David Beckham has taken the first step toward building a fashion empire of his very own.
Under an exclusive, five-year agreement with the Kent & Curwen brand revealed early Wednesday in the Far East, Beckham will play a multifaceted role in expanding the British brand’s appeal to younger consumers. The agreement is the first deal for Seven Global, the joint venture between Beckham and his partner Simon Fuller with Li & Fung spin-off Global Brands Group Holding Ltd. formed late last year. Beckham and Fuller are 50-50 partners with GBG.
Trinity International Brands Ltd.— which owns the Kent & Curwen brand — said Beckham would be personally involved in all aspects of the brand’s business, including product development, market expansion, advertising and store design and location. Under the terms of the deal, the Kent & Curwen brand would be Beckham’s only apparel line. He has other partnerships, such as a long-standing relationship with Coty and David Beckham Bodywear by H&M. The latest partnership includes a nonexclusive right to distribute other David Beckham products in Kent & Curwen stores. Kent & Curwen currently operates 113 stores in 51 cities in China, Hong Kong, Macau and Taiwan.
Beckham said, “I’m always looking to work with brands and companies that have a rich history and authenticity. When this authenticity is rooted in the country that I came from, it attracts me even more to the partnership.”
He added, “What I love is that Kent & Curwen has a pedigree and excellence that has been passed through generations,” citing Laurence Olivier, Michael Caine and Mick Jagger, as well as many others who have worn products, as some influencers of style. “Our aim is to build on its existing popularity and success in China and establish it as a powerful brand globally.
“I’ve always been inspired by simple, effortless style. Sometimes it’s a pair of classic jeans and a T-shirt and sometimes it’s a great suit from a classic British tailor. I experimented with fashion a lot when I was younger, but as you get older you tend to have a greater understanding of what fits and suits you.”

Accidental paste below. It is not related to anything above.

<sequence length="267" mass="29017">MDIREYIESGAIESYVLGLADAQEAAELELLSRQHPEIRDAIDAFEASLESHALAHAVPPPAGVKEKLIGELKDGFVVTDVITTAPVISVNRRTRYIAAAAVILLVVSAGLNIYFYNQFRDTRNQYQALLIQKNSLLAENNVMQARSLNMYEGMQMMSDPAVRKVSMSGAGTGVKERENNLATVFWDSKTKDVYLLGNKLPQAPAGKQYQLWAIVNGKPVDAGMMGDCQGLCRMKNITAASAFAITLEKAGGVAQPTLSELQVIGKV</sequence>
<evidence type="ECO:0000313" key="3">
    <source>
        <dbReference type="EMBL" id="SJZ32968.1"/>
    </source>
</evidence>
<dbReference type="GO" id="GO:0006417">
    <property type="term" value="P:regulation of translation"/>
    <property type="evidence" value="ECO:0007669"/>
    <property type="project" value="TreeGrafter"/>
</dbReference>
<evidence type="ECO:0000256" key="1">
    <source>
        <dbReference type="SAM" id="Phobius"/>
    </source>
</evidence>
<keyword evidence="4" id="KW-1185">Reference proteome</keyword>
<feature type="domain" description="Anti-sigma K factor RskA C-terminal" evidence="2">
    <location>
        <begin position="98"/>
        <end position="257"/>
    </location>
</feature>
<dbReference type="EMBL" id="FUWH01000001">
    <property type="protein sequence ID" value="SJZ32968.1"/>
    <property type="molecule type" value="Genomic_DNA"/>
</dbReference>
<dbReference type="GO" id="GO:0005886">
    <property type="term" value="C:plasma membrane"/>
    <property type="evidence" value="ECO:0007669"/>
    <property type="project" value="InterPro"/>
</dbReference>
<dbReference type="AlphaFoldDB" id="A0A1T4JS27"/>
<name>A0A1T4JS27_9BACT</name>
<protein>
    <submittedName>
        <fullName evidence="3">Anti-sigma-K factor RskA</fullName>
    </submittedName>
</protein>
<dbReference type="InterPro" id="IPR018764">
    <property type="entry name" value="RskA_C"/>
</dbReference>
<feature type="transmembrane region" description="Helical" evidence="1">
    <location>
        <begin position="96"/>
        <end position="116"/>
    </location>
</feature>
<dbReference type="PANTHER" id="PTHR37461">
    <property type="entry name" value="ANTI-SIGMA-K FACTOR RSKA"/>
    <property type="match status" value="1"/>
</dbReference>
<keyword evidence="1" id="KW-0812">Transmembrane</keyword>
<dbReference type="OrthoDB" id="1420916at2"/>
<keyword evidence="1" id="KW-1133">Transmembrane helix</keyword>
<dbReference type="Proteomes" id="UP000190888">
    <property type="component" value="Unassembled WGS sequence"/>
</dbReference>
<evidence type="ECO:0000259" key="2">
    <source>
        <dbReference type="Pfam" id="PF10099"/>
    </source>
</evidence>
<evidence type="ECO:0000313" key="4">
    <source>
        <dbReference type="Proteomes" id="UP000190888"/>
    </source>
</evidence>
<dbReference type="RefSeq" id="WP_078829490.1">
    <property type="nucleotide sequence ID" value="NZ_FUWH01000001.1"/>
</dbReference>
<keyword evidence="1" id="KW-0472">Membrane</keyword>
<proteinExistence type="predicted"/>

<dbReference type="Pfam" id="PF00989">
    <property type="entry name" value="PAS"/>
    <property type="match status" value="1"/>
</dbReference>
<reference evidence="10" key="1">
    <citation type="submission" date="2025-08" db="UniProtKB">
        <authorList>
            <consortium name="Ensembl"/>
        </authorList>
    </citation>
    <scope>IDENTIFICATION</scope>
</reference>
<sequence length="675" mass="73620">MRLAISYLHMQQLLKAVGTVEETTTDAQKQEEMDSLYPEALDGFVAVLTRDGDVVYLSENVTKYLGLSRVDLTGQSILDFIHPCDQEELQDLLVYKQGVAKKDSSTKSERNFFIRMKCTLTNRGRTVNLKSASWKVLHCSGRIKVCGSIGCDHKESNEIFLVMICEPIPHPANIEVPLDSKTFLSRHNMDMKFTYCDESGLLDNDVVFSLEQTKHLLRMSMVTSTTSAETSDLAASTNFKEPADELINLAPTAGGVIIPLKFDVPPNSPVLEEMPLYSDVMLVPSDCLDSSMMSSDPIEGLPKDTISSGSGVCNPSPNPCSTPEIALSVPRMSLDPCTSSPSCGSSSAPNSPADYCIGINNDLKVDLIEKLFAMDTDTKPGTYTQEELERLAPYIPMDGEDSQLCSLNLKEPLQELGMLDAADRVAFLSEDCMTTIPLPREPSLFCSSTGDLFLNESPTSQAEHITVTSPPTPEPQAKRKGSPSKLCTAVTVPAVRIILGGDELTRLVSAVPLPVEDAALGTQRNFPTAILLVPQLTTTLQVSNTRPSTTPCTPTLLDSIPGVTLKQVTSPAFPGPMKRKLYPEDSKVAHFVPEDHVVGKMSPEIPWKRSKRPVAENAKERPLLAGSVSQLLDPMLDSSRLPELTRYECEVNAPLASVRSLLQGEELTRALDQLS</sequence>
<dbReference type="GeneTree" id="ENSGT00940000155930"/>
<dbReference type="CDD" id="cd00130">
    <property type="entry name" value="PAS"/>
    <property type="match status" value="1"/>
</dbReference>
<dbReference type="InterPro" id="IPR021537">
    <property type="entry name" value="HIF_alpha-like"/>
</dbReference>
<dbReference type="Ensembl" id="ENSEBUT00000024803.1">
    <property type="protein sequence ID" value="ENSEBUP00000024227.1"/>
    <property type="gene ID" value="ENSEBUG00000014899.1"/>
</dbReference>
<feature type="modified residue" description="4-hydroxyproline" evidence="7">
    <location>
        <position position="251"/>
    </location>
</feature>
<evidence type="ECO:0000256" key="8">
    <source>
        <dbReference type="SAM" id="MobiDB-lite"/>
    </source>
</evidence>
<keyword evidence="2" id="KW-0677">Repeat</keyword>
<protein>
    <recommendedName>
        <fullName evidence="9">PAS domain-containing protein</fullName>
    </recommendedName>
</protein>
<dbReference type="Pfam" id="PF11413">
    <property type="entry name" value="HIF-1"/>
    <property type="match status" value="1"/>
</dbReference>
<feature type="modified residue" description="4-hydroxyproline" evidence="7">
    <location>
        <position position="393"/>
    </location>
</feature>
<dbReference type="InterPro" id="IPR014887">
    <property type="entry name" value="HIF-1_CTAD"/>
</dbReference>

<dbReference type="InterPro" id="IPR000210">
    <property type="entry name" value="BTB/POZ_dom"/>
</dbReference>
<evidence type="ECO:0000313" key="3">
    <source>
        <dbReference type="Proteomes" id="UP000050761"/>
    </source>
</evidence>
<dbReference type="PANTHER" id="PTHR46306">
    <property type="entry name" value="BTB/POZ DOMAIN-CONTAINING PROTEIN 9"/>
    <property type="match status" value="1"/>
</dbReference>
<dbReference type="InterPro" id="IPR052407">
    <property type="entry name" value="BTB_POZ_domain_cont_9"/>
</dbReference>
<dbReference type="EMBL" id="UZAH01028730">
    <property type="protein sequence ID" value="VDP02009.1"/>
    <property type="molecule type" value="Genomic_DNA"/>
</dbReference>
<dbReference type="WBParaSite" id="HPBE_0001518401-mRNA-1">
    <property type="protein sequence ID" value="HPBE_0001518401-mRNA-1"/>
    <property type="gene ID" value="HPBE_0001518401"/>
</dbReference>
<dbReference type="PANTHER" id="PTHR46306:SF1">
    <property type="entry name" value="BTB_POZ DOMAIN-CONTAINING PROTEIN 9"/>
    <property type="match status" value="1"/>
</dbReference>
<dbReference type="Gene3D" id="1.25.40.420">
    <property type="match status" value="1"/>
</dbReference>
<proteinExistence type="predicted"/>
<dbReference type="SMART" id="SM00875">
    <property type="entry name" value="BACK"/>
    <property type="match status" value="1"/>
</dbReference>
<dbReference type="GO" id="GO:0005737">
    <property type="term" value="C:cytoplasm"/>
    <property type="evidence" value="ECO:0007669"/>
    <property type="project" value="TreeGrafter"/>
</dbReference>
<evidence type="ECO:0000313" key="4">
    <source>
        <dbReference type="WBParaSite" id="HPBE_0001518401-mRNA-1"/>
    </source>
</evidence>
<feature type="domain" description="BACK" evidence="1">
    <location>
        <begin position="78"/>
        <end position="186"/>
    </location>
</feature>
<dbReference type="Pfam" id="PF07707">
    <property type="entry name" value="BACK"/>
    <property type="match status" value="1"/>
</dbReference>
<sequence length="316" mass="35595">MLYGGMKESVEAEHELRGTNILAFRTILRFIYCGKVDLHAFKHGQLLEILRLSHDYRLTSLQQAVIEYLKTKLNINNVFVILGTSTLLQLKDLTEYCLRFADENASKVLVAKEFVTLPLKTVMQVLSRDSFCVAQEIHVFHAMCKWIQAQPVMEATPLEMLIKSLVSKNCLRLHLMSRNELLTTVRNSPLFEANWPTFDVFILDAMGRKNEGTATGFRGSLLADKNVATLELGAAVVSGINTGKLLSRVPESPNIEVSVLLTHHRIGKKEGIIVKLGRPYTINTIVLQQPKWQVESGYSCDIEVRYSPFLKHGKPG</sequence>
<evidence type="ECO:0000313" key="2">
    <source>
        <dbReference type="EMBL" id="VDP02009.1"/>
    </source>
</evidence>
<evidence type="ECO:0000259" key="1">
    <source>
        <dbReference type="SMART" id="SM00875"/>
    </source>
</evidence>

Kent & Curwen was founded in 1926 and has its roots in the manufacture of sports uniforms, particularly for cricket but also for rowing. The brand evolved into a men’s sportswear collection that includes in its offerings polo shirts, trousers and button-down shirts.
The updated Kent & Curwen line will include a separate capsule collection, also influenced by Beckham, which will be available in fall 2016. The capsule collection, still unnamed, will include accessories, eyewear and boy’s apparel. One individual with knowledge of the thinking behind the capsule collection said an option being considered for the name is “Kent & Curwen, Inspired by David Beckham.” The former athlete will also be making personal appearances to promote the brand.
Jason Weisenfeld, Seven Global’s president, said, “Our partnership with Kent & Curwen allows for both David and Seven Global to participate in shaping the future direction of the brand.”
Weisenfeld added, “We’re pairing David’s influence” as Britain’s leading global athlete “and celebrated style-setter with a highly respected British heritage brand with more than 100 stores throughout Asia. This collaboration leverages David’s fashion authority and Kent & Curwen’s distribution and retail prowess to create growth opportunities across all platforms.”
Weisenfeld emphasized that while Beckham would not be actually designing product under the terms of the partnership agreement, “Beckham will be working closely with the design team, and his inspiration and influence will be felt throughout the entire business.”
According to Weisenfeld, the plan includes opening new stores globally, with a redesigned store concept having input from Beckham. Seven Global’s president emphasized that the deal is “not an endorsement deal,” adding that Beckham’s involvement throughout the Kent & Curwen business shows the full extent of the partnership.
Bruce Rockowitz, chief executive officer of GBG, also emphasized that Beckham will be “very involved in the way things look, the DNA of the brand.” He clarified that Tommy Hilfiger remains a part of the brand’s creative direction. “He was very much in favor of bringing David on board,” Rockowitz said.